- Canon 5D Mark II vs Nikon D3100
- Canon 5D Mark II vs Panasonic FZ2000
- Canon 5D Mark II vs Panasonic GF6
- Nikon D5200 vs Olympus E-M10 IV
- Nikon D6 vs Olympus E-M10 IV
- Olympus E-M10 IV vs Ricoh GR II
- Olympus E-M10 IV vs Sony A7R II
- Olympus E-M10 IV vs Sony A7R III
- Olympus E-M10 IV vs Zeiss ZX1
Specifications: Canon 5D Mark II vs Olympus E-M10 IV
Below is a side-by-side comparison of the specs of the two cameras to facilitate a quick review of their differences and common features.
|Camera Model||Canon 5D Mark II||Olympus E-M10 IV|
|Camera Type||Digital single lens reflex||Mirrorless system camera|
|Camera Lens||Canon EF mount lenses||Micro Four Thirds lenses|
|Launch Date||September 2008||August 2020|
|Launch Price||USD 3,499||USD 699|
|Sensor Specs||Canon 5D Mark II||Olympus E-M10 IV|
|Sensor Format||Full Frame Sensor||Four Thirds Sensor|
|Sensor Size||36.0 x 24.0 mm||17.3 x 13.0 mm|
|Sensor Area||864 mm2||224.9 mm2|
|Sensor Diagonal||43.3 mm||21.6 mm|
|Sensor Resolution||21 Megapixels||20.2 Megapixels|
|Image Resolution||5616 x 3744 pixels||5184 x 3888 pixels|
|Pixel Pitch||6.41 μm||3.34 μm|
|Pixel Density||2.43 MP/cm2||8.96 MP/cm2|
|Moiré control||Anti-Alias filter||no AA filter|
|Movie Capability||1080/30p Video||4K/30p Video|
|ISO Setting||100 - 6,400 ISO||200 - 25,600 ISO|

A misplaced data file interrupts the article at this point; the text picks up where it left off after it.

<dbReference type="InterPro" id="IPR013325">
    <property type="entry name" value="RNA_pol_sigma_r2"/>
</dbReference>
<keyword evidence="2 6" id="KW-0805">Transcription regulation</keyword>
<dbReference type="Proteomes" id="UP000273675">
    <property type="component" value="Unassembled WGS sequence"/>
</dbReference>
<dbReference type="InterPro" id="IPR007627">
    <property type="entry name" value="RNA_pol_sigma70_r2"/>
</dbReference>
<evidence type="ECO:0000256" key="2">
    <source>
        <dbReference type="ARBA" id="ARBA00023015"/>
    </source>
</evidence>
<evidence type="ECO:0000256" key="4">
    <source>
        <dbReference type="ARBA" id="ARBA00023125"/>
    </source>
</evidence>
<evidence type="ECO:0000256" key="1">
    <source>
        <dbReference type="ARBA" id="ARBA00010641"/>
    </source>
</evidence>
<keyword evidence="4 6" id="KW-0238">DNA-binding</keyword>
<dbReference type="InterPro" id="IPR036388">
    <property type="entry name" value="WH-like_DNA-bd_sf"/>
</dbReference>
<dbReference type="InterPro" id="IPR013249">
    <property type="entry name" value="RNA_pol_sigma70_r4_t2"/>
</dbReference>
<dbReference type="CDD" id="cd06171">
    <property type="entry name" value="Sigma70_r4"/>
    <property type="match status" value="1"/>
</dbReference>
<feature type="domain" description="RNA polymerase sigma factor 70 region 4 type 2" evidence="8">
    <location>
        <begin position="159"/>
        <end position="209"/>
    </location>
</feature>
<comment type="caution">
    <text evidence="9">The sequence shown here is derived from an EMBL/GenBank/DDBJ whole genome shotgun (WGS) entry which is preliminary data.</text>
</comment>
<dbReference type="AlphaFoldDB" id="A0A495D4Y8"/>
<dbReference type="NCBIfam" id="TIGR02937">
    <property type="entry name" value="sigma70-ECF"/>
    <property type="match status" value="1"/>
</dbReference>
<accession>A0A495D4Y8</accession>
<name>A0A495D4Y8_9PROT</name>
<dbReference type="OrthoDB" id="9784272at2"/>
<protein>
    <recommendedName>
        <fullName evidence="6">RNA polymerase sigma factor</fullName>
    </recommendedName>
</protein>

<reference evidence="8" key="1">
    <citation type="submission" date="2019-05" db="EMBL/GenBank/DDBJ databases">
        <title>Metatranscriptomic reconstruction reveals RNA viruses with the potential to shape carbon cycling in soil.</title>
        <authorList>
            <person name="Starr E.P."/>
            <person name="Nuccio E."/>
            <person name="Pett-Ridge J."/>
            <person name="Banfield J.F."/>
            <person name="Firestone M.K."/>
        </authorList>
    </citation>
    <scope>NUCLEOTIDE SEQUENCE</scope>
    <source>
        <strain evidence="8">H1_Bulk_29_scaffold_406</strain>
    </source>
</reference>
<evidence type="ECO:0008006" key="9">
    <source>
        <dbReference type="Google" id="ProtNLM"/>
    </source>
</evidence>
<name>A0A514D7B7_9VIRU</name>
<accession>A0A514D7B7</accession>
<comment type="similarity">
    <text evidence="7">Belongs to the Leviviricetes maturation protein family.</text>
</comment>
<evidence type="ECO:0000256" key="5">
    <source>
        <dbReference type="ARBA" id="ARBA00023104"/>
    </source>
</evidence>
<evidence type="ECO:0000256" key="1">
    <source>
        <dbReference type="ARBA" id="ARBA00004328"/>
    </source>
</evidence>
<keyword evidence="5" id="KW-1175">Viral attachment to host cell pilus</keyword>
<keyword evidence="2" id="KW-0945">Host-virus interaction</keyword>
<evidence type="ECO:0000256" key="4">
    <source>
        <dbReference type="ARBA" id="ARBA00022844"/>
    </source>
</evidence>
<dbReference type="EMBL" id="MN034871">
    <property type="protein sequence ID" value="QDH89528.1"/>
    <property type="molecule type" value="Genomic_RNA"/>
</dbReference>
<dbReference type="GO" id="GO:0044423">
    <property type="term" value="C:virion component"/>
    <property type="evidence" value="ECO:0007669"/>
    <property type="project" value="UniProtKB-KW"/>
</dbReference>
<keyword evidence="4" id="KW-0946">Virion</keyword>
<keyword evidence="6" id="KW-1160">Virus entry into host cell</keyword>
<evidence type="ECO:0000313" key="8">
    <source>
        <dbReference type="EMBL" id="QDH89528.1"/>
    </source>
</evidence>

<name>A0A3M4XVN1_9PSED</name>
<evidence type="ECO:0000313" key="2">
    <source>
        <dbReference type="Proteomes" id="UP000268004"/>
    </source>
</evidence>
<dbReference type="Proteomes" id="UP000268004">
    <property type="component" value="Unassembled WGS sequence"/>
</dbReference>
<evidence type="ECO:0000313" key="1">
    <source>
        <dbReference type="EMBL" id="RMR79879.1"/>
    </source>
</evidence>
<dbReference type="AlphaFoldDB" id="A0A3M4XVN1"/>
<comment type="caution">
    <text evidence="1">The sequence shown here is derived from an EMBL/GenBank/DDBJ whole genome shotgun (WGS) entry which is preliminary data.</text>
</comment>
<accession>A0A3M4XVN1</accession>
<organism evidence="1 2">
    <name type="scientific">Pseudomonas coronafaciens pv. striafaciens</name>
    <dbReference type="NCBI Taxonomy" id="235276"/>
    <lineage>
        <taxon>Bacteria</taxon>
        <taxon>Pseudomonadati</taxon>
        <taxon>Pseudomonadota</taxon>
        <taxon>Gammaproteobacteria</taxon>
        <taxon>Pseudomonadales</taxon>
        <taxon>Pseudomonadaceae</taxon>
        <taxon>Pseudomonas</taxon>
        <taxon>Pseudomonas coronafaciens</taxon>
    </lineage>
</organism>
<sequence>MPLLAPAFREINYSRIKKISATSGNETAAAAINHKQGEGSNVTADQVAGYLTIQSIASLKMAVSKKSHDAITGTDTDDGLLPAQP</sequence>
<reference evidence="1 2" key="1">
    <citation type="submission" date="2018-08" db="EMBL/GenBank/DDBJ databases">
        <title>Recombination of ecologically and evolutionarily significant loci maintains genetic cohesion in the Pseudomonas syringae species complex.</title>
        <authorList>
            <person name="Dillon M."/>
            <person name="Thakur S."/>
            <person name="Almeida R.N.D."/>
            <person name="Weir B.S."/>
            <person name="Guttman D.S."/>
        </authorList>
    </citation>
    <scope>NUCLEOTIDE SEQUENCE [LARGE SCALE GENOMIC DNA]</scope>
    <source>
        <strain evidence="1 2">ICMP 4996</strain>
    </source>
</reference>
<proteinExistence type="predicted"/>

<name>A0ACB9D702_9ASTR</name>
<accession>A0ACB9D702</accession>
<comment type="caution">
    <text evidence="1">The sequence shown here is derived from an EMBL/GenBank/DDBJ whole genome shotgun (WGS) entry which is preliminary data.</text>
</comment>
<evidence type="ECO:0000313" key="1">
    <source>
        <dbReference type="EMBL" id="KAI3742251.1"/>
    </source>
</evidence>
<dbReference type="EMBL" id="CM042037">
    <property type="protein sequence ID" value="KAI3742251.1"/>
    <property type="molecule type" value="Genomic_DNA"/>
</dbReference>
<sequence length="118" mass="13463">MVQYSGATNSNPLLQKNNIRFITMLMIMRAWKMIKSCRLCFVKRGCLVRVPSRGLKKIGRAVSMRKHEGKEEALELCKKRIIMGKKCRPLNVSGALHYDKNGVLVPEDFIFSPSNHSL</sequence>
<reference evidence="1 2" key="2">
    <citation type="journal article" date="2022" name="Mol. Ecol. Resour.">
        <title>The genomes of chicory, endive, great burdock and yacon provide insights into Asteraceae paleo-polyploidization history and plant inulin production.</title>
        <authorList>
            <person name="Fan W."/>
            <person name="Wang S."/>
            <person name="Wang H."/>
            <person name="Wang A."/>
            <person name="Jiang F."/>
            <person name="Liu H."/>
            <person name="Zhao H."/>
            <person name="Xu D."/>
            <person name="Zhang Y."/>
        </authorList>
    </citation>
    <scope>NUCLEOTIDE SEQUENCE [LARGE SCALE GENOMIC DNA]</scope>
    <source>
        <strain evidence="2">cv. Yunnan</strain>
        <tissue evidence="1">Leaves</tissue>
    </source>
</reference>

|ISO Boost||50 - 25,600 ISO||100 - 25,600 ISO|
|Image Processor||DIGIC 4||TruePic VIII|
|DXO Sensor Quality (score)||79||..|
|DXO Color Depth (bits)||23.7||..|
|DXO Dynamic Range (EV)||11.9||..|
|DXO Low Light (ISO)||1815||..|
|Screen Specs||Canon 5D Mark II||Olympus E-M10 IV|
|Viewfinder Type||Optical viewfinder||Electronic viewfinder|
|Viewfinder Field of View||98%||100%|
|Viewfinder Resolution||2360k dots|
|Top-Level Screen||Control Panel||no Top Display|
|LCD Framing||Live View||Live View|
|Rear LCD Size||3.0inch||3.0inch|
|LCD Resolution||920k dots||1040k dots|
|LCD Attachment||Fixed screen||Tilting screen|
|Touch Input||no Touchscreen||Touchscreen|
|Shooting Specs||Canon 5D Mark II||Olympus E-M10 IV|
|Focus System||Phase-detect AF||Contrast-detect AF|
|Manual Focusing Aid||no Peaking Feature||Focus Peaking|
|Max Shutter Speed (mechanical)||1/8000s||1/4000s|
|Continuous Shooting||3.9 shutter flaps/s||15 shutter flaps/s|
|Electronic Shutter||no E-Shutter||up to 1/16000s|
|Time-Lapse Photography||no Intervalometer||Intervalometer built-in|
|Image Stabilization||Lens stabilization only||In-body stabilization|
|Fill Flash||no On-Board Flash||Built-in Flash|
|Storage Medium||CF cards||SDXC cards|
|Single or Dual Card Slots||Single card slot||Single card slot|
|Connectivity Specs||Canon 5D Mark II||Olympus E-M10 IV|
|Studio Flash||PC Sync socket||no PC Sync|
|USB Connector||USB 2.0||USB 2.0|
|HDMI Port||mini HDMI||micro HDMI|
|Microphone Port||External MIC port||no MIC socket|
|Wifi Support||no Wifi||Wifi built-in|
|Bluetooth Support||no Bluetooth||Bluetooth built-in|
|Body Specs||Canon 5D Mark II||Olympus E-M10 IV|
|Environmental Sealing||Weathersealed body||not weather sealed|
|Battery Life (CIPA)||850 shots per charge||360 shots per charge|
|In-Camera Charging||no USB charging||USB charging|
152 x 114 x 75 mm
(6.0 x 4.5 x 3.0 in)
122 x 84 x 49 mm
(4.8 x 3.3 x 1.9 in)
|Camera Weight||850 g (30.0 oz)||383 g (13.5 oz)|